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Emptying the trash in OS X can be a long process, especially If you have lots of items (like me). This is after 5 minutes:

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Is there a way to quickly empty the trash, or make the process a whole lot quicker?

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  • 2
    And why does it take so long in the first place anyway?
    – Thilo
    Commented Sep 12, 2009 at 6:55
  • 2
    @Thilo: The Finder does some extra work of deleting files from all the devices attached to a computer, overriding permissions if necessary (using a subprocess called Locum), file stats, among others.
    – Chealion
    Commented Sep 12, 2009 at 7:10

4 Answers 4

67

If you do it through the Terminal it is nearly always considerably faster:

rm -rf ~/.Trash/*

However it can be noted that this won't delete files that appear in your Trash from external hard drives, other partitions, etc. Those files are stored at /Volumes/NAME_OF_DEVICE/.Trashes/USER_ID where USER_ID is your user ID. (Usually 501 on a single user system) and you'll have to remove them using a second command. (sudo rm -rf /Volumes/*/.Trashes/501/* should do all of them for you)

As always when using rm -rf be completely sure the path you've typed into the Terminal is correct or you're liable to delete much more than you mean to. (eg. a space before a * is never good)

As to why the Finder takes so long, the Finder does some extra work of deleting files from all the devices attached to a computer, overriding permissions if necessary (using a subprocess called Locum), file stats, among others.

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  • sudo rm -rf ~/.Trash/* :)
    – atasoyh
    Commented Aug 14, 2013 at 18:02
  • I didn't have to use sudo.
    – CatDadCode
    Commented May 15, 2014 at 20:44
  • 1
    Okay, this time I did. Depends on the permissions of the files thrown into the trash :)
    – CatDadCode
    Commented Jun 23, 2014 at 21:46
  • TL;DR: Triple-check your path when using re -rf, or you can f*** sh*t up.
    – Ivan Durst
    Commented Oct 9, 2015 at 23:29
  • @IvanDurst Tru dat (I'm sure you meant rm not re!), even better is cd ~/.Trash then rm -rf *
    – drkvogel
    Commented Jul 30, 2020 at 21:12
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Check to see that "Empty trash securely" is not set. This erases files multiple times, so it takes much longer to delete.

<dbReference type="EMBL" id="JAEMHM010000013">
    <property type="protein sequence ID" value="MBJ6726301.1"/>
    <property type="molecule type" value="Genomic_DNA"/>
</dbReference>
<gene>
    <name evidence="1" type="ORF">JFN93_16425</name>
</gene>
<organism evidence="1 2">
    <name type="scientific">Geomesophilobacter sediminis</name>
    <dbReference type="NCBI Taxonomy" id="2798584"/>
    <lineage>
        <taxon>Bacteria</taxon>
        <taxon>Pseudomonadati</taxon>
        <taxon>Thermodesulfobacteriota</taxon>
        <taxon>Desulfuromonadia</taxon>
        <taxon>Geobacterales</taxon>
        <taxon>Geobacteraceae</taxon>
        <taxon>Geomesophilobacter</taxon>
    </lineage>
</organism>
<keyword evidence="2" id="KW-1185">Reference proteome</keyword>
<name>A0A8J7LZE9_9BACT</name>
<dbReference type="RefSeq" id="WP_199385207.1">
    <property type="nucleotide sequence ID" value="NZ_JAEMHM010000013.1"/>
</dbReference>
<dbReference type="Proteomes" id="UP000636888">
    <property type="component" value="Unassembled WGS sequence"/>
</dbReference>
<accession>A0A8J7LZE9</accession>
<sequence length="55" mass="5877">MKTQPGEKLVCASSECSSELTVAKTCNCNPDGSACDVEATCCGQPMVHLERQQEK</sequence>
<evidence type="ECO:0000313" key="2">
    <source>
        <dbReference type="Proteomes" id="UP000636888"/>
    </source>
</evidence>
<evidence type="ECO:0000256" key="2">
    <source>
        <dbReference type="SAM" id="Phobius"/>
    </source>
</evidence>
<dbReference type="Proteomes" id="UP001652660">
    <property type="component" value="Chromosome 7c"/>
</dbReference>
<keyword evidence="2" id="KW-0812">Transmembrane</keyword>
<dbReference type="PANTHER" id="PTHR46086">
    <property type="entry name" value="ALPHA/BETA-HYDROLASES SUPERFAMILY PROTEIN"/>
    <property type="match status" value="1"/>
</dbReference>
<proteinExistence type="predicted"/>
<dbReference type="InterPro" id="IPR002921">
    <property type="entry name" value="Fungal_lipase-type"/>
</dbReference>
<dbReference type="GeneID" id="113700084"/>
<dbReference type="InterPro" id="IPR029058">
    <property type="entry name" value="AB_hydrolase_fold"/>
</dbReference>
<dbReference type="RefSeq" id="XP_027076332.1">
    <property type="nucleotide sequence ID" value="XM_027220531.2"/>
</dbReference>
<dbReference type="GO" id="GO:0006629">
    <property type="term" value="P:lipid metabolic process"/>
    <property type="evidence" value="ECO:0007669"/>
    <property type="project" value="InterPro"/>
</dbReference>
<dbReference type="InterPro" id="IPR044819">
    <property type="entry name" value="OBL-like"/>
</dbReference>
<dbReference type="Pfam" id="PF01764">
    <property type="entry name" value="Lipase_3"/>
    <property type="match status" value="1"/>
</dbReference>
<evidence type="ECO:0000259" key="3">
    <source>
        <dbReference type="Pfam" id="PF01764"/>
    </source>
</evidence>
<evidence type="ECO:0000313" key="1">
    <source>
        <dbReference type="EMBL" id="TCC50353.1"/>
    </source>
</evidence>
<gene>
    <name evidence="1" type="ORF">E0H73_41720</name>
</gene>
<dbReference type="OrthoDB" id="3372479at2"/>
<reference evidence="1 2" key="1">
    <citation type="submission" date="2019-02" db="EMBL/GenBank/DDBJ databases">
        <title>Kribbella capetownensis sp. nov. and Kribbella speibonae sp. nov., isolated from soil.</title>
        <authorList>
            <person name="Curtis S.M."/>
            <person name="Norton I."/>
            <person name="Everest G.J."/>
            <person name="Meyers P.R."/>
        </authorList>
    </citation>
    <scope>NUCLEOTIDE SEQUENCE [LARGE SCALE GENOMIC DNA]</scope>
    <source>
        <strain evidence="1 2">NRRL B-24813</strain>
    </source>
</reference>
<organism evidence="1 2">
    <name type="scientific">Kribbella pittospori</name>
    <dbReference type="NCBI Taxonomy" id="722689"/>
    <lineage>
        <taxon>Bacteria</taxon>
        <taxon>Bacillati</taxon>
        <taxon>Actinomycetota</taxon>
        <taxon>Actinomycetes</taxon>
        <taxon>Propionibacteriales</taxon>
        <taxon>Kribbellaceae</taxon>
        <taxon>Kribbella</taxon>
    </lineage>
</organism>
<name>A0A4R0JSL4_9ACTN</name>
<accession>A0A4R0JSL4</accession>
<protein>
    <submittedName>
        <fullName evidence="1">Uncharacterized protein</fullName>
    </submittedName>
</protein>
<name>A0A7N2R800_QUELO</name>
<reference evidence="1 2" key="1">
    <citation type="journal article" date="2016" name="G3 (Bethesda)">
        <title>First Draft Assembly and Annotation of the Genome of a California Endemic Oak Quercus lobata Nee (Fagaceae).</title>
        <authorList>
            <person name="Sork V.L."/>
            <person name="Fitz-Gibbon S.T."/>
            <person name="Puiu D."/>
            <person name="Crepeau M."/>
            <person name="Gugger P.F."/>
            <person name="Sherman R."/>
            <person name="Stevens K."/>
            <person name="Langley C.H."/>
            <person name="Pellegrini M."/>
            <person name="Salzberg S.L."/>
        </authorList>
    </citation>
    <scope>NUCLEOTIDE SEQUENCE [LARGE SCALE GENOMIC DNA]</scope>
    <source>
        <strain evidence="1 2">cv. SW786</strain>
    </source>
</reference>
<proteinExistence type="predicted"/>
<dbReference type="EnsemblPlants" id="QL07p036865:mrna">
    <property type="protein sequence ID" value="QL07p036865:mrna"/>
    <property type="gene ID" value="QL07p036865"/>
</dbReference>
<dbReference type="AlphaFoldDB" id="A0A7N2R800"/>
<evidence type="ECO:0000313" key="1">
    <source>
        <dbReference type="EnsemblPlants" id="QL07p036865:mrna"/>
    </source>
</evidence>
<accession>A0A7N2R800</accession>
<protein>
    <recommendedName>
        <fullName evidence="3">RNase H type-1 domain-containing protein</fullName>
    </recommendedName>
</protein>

The setting is in Finder's Preferences on the Advanced page. I've heard that sometimes a Snow Leopard upgrade accidentally sets this option.

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  • This was the solution for me as well: defaults write com.apple.finder EmptyTrashSecurely -bool false
    – Marius
    Commented Apr 25, 2012 at 21:31
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If you need to empty the Trash of a mounted volume when using Finder in root mode (see http://yourmacguy.wordpress.com/2009/09/28/snow-leopard-root-finder/), it seems you can't just press Empty Trash in the Trash folder after pressing the icon (even ensuring the normal Finder isn't open). You will hear the trash emptying sound, but the trash does not get emptied.

Also, when browsing Finder in root mode doesn't show the hidden files and folders, even if you have enabled this option in your own user account.

Following Chealion's rm command with the asterisk at the end didn't seem to work for me. (Perhaps it was due to the double quotation marks at the ends; perhaps it needed the backslash format as demonstrated below.) Instead, I had to manually add the folder name; in my case:

sudo rm -rf /Volumes/Backup\ of\ Macintosh\ HD/.Trashes/0/_CCC\ Archives

(0 is the root user)

Which maps out to this, I guess:

sudo rm -rf /Volumes/[VOLUME NAME]/.Trashes/0/[FOLDER OR FILE NAME]

The asterisk wildcard not working might be a pain if you have many files and/or folders in the root Trash of a mounted volume.


CAUTION: Using Finder in root mode is definitely ill-advised for general use; use it in special circumstances. In my case, I wanted to backup and delete my Carbon Copy Cloner archived files (created in incremental backups), as just copying and pasting the "_CCC Archives" folder to a separate location threw up a load of errors while using Finder in normal user mode. I didn't have much luck with chown or cp under sudo either... so that's why I resorted to using root-mode Finder.


I am on Mac OS X 10.6.8 Snow Leopard, backing up my drive before the impending 10.7 Lion release.

1

I use the following bash function to quickly empty trash.

emptytrash() {
    defaults write com.apple.finder EmptyTrashSecurely -bool false
    sudo rm -rf ~/.Trash/*
}

This can be added to your ~/.bash_profile or ~/.bashrc. Instructions on editing your bash files are here.

One benefit of using a bash function, apart from being easy to remember, is that you won't fat finger the rm -rf command.

Note, that depending on the content of your trash you may only be able to empty the trash as root - hence the sudo.

You can also reset the EmptyTrashSecurely back to true if you like.

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